The range of different optical treatment and procedures has dramatically increased over the last decade, from laser surgery including PRK, LASIK and LASEK to lens surgery such as IOL to oculoplastic surgery to vitreo-retinal surgery. In particular the growth in laser eye surgery has become an increasingly common presence on television in the form of adverts for various high street services.
However, as with most emerging treatments, what happens when such treatments go wrong?
Unfortunately, as is the case with other clinical treatment, procedures do not always go to plan and there are an increasing number of optical negligence claims being pursued in respect of such treatment. Claims can relate to late diagnosis, late referral, negligent treatment itself or failure to obtain informed consent.
Examples of negligence can include:
1. Cataract Surgery. Problems can occur due to a flawed surgical technique during the surgery or insertion of the wrong type of lens.
2. Retinal Detachment. Early diagnosis is very important where the retina has become detached in order to try and restore or preserve sight and a failure to diagnose, treat, refer or find retinal breaks could lead to an optical negligence claim.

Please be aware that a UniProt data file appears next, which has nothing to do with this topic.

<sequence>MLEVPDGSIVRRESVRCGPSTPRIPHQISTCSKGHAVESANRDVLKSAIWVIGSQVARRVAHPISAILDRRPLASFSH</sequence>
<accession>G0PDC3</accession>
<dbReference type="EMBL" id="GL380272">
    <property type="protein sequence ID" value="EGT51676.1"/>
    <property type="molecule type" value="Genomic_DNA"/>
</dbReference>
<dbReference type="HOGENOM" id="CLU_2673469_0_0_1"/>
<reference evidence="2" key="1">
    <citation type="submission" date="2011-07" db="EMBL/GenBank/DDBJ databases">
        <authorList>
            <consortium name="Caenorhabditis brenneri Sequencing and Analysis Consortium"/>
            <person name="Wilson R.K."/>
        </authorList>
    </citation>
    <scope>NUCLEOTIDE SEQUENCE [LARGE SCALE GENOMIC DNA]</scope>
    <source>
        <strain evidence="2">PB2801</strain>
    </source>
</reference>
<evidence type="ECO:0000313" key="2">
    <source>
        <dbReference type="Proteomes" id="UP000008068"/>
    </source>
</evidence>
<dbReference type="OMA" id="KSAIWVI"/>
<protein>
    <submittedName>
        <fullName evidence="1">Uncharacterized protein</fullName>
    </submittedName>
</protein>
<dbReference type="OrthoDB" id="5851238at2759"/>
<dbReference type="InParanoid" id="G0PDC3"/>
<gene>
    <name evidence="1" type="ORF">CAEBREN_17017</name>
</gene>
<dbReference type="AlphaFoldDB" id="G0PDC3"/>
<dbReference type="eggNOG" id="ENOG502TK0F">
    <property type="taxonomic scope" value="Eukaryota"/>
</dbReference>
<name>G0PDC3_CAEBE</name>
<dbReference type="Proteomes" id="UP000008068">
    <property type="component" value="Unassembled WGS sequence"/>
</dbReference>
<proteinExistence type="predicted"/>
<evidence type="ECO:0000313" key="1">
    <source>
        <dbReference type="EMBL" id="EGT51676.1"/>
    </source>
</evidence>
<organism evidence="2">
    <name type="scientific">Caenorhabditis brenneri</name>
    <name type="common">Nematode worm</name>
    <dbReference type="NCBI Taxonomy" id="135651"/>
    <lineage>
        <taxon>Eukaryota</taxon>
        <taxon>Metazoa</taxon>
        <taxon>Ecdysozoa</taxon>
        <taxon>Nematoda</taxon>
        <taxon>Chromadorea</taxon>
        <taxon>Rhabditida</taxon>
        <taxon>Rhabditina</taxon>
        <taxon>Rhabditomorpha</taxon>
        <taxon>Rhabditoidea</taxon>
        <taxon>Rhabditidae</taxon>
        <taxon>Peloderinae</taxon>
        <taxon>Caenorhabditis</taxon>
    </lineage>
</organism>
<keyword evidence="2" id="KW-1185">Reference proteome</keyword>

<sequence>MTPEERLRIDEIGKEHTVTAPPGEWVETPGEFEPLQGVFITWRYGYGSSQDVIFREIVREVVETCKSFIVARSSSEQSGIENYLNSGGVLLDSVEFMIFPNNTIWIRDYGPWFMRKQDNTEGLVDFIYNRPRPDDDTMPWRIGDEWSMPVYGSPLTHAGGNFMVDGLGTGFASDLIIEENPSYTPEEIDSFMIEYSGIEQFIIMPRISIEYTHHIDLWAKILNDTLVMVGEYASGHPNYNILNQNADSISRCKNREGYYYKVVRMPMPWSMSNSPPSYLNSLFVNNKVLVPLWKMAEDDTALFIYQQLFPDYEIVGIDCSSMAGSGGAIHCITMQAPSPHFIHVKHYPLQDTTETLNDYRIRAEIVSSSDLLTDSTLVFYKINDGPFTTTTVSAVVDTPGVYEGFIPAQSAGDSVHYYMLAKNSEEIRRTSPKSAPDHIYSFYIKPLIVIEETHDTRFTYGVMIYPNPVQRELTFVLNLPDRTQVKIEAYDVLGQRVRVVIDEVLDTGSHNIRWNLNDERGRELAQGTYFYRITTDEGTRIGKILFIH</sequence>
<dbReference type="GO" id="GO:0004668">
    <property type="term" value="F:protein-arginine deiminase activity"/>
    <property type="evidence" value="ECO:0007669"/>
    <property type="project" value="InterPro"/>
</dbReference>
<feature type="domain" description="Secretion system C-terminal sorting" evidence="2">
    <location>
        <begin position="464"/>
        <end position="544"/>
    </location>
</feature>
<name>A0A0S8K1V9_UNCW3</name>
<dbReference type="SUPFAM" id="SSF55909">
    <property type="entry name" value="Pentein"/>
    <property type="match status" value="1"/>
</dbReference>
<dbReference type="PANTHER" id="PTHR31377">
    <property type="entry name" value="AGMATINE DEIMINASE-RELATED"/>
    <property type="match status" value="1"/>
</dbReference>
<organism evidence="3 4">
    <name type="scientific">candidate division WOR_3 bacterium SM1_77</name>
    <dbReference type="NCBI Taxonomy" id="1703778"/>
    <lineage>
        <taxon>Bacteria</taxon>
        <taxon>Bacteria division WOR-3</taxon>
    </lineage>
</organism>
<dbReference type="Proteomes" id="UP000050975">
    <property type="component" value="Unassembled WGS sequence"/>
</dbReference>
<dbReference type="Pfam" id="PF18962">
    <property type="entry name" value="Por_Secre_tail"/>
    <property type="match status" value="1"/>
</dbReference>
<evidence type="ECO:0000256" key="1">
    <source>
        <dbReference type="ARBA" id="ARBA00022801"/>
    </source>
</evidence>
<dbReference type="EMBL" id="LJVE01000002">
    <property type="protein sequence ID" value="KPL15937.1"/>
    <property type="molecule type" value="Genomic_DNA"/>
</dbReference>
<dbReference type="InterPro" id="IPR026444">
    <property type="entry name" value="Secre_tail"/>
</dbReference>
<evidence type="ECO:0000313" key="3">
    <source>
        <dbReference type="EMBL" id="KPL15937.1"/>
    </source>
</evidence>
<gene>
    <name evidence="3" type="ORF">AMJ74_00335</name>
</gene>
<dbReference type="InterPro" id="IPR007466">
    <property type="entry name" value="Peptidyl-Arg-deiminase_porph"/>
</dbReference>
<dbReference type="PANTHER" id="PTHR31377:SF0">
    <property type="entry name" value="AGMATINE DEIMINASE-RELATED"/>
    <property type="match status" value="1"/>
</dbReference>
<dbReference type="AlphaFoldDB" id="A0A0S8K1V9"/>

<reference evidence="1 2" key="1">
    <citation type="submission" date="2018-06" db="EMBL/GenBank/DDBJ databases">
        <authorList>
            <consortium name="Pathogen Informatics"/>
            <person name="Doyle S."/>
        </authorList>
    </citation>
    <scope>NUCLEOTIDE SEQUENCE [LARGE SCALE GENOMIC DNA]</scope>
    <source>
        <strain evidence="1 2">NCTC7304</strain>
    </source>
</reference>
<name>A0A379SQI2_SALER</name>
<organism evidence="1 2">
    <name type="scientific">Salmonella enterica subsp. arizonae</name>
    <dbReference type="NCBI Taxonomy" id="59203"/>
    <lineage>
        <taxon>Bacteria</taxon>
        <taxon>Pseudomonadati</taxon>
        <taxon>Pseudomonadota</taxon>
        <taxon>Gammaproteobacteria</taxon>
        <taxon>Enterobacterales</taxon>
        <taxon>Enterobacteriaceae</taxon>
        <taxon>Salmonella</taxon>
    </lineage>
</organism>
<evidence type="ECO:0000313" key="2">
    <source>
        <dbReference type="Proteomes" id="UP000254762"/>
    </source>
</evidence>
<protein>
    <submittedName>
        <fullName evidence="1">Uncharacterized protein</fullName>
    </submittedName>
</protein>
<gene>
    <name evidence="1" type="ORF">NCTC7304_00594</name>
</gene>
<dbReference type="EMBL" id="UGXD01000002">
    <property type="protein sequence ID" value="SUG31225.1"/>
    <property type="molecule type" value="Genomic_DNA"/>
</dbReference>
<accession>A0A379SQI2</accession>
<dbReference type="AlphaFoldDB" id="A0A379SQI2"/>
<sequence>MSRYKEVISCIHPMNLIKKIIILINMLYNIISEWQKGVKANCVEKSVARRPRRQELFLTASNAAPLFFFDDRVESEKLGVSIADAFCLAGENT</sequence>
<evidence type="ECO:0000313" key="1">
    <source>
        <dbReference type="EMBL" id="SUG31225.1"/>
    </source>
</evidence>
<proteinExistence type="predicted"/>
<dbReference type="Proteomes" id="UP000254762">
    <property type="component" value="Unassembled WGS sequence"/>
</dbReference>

3. Glaucoma Treatment. Poor clinical supervision by opticians or ophthalmologists can lead to a delay in diagnosis of glaucoma which can have resulted in a deterioration of vision.
4. Laser Eye Surgery. Vision correction surgery (usually elective) is increasingly being used as a method for correcting long and short sightedness. Unfortunately problems can be experienced including dryness of the eyes, night vision problems, astigmatism and permanent vision damage. Complications can also occur due to inadequate pre-operative checks and screening and incorrect operation of the laser eye surgery equipment
James Braund, Solicitor with Trethowans LLP, says "Optical and ophthalmic negligence claims are making up an increasing proportion of clinical negligence cases. As with all clinical negligence claims a claimant must be able to prove that any treatment complained of is negligent – the test being that no reasonable clinician would have carried out such treatment in such a manner. It is always important for a patient to seek specialist legal advice in order to ascertain whether there may be a valid claim."